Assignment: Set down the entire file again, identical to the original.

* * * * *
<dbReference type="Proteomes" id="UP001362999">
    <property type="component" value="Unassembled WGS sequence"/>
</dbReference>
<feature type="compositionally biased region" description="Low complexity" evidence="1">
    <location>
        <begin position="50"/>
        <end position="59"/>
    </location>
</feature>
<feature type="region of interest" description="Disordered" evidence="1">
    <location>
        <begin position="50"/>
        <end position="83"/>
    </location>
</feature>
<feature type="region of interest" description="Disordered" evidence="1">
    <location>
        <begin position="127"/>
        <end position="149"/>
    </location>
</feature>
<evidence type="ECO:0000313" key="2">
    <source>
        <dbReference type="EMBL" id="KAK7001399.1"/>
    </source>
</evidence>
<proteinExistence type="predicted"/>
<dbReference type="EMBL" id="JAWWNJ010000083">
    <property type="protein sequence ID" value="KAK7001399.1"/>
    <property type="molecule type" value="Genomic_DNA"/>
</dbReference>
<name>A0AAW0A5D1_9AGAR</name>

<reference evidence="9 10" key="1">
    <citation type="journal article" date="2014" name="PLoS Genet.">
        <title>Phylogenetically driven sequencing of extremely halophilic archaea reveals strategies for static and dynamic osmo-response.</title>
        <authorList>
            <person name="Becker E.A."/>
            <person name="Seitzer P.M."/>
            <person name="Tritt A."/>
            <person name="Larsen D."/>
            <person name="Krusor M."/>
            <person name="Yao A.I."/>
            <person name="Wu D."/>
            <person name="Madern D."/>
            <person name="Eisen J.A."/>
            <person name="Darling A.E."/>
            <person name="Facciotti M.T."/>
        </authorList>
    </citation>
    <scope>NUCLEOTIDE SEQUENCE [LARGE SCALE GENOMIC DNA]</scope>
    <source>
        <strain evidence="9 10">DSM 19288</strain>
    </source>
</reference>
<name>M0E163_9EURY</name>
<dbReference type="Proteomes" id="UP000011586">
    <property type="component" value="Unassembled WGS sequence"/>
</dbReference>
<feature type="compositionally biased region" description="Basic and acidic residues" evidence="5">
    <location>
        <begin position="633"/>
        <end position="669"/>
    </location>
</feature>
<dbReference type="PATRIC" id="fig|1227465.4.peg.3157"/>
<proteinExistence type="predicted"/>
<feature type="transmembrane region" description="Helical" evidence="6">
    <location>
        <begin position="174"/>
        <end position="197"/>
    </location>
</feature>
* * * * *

<dbReference type="Proteomes" id="UP001362999">
    <property type="component" value="Unassembled WGS sequence"/>
</dbReference>
<feature type="compositionally biased region" description="Low complexity" evidence="1">
    <location>
        <begin position="50"/>
        <end position="59"/>
    </location>
</feature>
<feature type="region of interest" description="Disordered" evidence="1">
    <location>
        <begin position="50"/>
        <end position="83"/>
    </location>
</feature>
<feature type="region of interest" description="Disordered" evidence="1">
    <location>
        <begin position="127"/>
        <end position="149"/>
    </location>
</feature>
<evidence type="ECO:0000313" key="2">
    <source>
        <dbReference type="EMBL" id="KAK7001399.1"/>
    </source>
</evidence>
<proteinExistence type="predicted"/>
<dbReference type="EMBL" id="JAWWNJ010000083">
    <property type="protein sequence ID" value="KAK7001399.1"/>
    <property type="molecule type" value="Genomic_DNA"/>
</dbReference>
<name>A0AAW0A5D1_9AGAR</name>

<reference evidence="9 10" key="1">
    <citation type="journal article" date="2014" name="PLoS Genet.">
        <title>Phylogenetically driven sequencing of extremely halophilic archaea reveals strategies for static and dynamic osmo-response.</title>
        <authorList>
            <person name="Becker E.A."/>
            <person name="Seitzer P.M."/>
            <person name="Tritt A."/>
            <person name="Larsen D."/>
            <person name="Krusor M."/>
            <person name="Yao A.I."/>
            <person name="Wu D."/>
            <person name="Madern D."/>
            <person name="Eisen J.A."/>
            <person name="Darling A.E."/>
            <person name="Facciotti M.T."/>
        </authorList>
    </citation>
    <scope>NUCLEOTIDE SEQUENCE [LARGE SCALE GENOMIC DNA]</scope>
    <source>
        <strain evidence="9 10">DSM 19288</strain>
    </source>
</reference>
<name>M0E163_9EURY</name>
<dbReference type="Proteomes" id="UP000011586">
    <property type="component" value="Unassembled WGS sequence"/>
</dbReference>
<feature type="compositionally biased region" description="Basic and acidic residues" evidence="5">
    <location>
        <begin position="633"/>
        <end position="669"/>
    </location>
</feature>
<dbReference type="PATRIC" id="fig|1227465.4.peg.3157"/>
<proteinExistence type="predicted"/>
<feature type="transmembrane region" description="Helical" evidence="6">
    <location>
        <begin position="174"/>
        <end position="197"/>
    </location>
</feature>